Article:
building contracts, shall constitute tax credit against the gross tax.
Companies exploiting natural resources are subject to a special regime for the anticipated
recovery of Sales Tax.

2.1    Non-taxable Items

The following transactions, among others, are not subject to the General Sales Tax:

a) Export of goods and services. The Law contains a list of operations regarded as service
   exports. It is worth emphasising among these consulting, technical assistance, temporary
   assignment of industrial property, data processing, financing, insurance and reinsurance
   operations, etc.

b) Transfer of used goods by individuals or enterprises not engaged in business activities.

c) Transfer of goods resulting from the reorganization or transfer of companies.

d) The amount equivalent to the CIF value, in the transference of foreign goods performed before
   customs clearance.

e) Royalties payable under the license contracts entered into by PERUPETRO to authorise the
   exploration and exploitation of hydrocarbons.

f) Building contracts executed abroad.

2.2    Tax Exemptions

The General Sales Tax does not assess the following:

a) Domestic sales and the import of certain goods specified in the Law, until December 31, 1996.
   It is worth mentioning, among these, fish and other fishery resources, farm produce, books and
   certain textile fibbers.

b) Supply of the services listed in the Law, until December 31, 1996. These are passenger and
   cargo transportation, life insurance policies and certain credit services.

c) Industrial enterprises established in Borderline Areas or in the jungle. In these cases, the
   Municipal Promotion Tax is 18%.

3.     Selective Consumption Tax

The Selective Consumption Tax levies the following:

a) Domestic sales by producers and import of spirits, beer, cigarettes, gambling games, slot
   machines, mineral and carbonated water and fuels.

b) Domestic sales by the importer of the aforementioned goods.

3.1    Rates

The Selective Consumption Tax rates range between 10% and 30%, depending on the type of
goods involved, excepting the rates applicable to fuels, which are higher.


3.2    Benefits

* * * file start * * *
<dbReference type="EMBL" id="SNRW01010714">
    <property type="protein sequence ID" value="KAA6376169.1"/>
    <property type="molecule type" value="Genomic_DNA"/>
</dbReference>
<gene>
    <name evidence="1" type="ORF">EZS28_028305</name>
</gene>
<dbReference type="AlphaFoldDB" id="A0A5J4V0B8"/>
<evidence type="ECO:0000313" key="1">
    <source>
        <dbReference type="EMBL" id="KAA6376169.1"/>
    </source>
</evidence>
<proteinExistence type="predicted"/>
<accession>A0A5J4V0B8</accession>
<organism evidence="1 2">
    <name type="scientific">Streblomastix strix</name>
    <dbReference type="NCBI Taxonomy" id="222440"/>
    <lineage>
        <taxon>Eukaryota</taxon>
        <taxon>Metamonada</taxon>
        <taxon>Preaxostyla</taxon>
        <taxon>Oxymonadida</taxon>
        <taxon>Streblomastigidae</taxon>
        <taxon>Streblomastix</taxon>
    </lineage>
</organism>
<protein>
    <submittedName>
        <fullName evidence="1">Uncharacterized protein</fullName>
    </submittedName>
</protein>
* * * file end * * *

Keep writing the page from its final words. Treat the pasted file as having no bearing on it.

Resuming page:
The following are exempted from the Selective Consumption Tax:
a) Imports and sales of diesel or residual petroleum to concessionaire companies providing
   electric power services and self-generating companies until December 31, 1999. In both
   cases, concessionaire and self-generating companies must be authorised by Supreme Decree.

b) Imports and sales of coal and/or natural gas, until December 31, 1999.

The aforementioned tax exemptions shall remain in force until December 31, 1996.

Moreover, the income earned by banks and financial and credit institutions is not subject to this
tax.

4.     Tariffs

Peru has implemented an open and liberal foreign trade policy to make the domestic industry
more efficient and competitive, to increase commercial flows, investment and employment and to
reduce inflation. Among the more significant measures related to foreign trade, the simplification
and reduction of a number of tariff levels, once in force, undoubtedly stand out.

At present, there only exist two CIF ad-valorem rates for import tariffs: 15% and 25%. 98% of
imported goods are subject to the 15% tariff, while the remaining 2% are subject to the 25% tariff.

In general, raw materials, inputs and capital goods are affected by the first tariff, while
consumption goods by the second one. For some selected products of the agricultural sector,
tariff surtaxes of a variable extent have been established.

Despite the reduction of the average rate, the customs collection has steadily increased, due to a
greater commercial flow.

The use of a sole 15% tariff is being considered in the medium term.

On the other hand, but also related to foreign trade, it is worth to mention here that a system of tax
drawback to exports applicable to the tax paid by the exporter when purchasing raw materials and
inputs used to manufacture goods for exportation has been implemented. This tax drawback is
made effective through a Negotiable Credit Debit system.



                                              Peru
                                A Country on the Move

                                       Peru at a Glance
Peru is on the move. From social chaos, hyperinflation and negative GDP growth in the late
1980s, today the country has achieved tranquillity, record growth and low inflation. This dramatic
change is the result of a strong anti-terrorism policy, together with a three-pronged economic
program which sought to stabilise the economy, establish an open and free market, and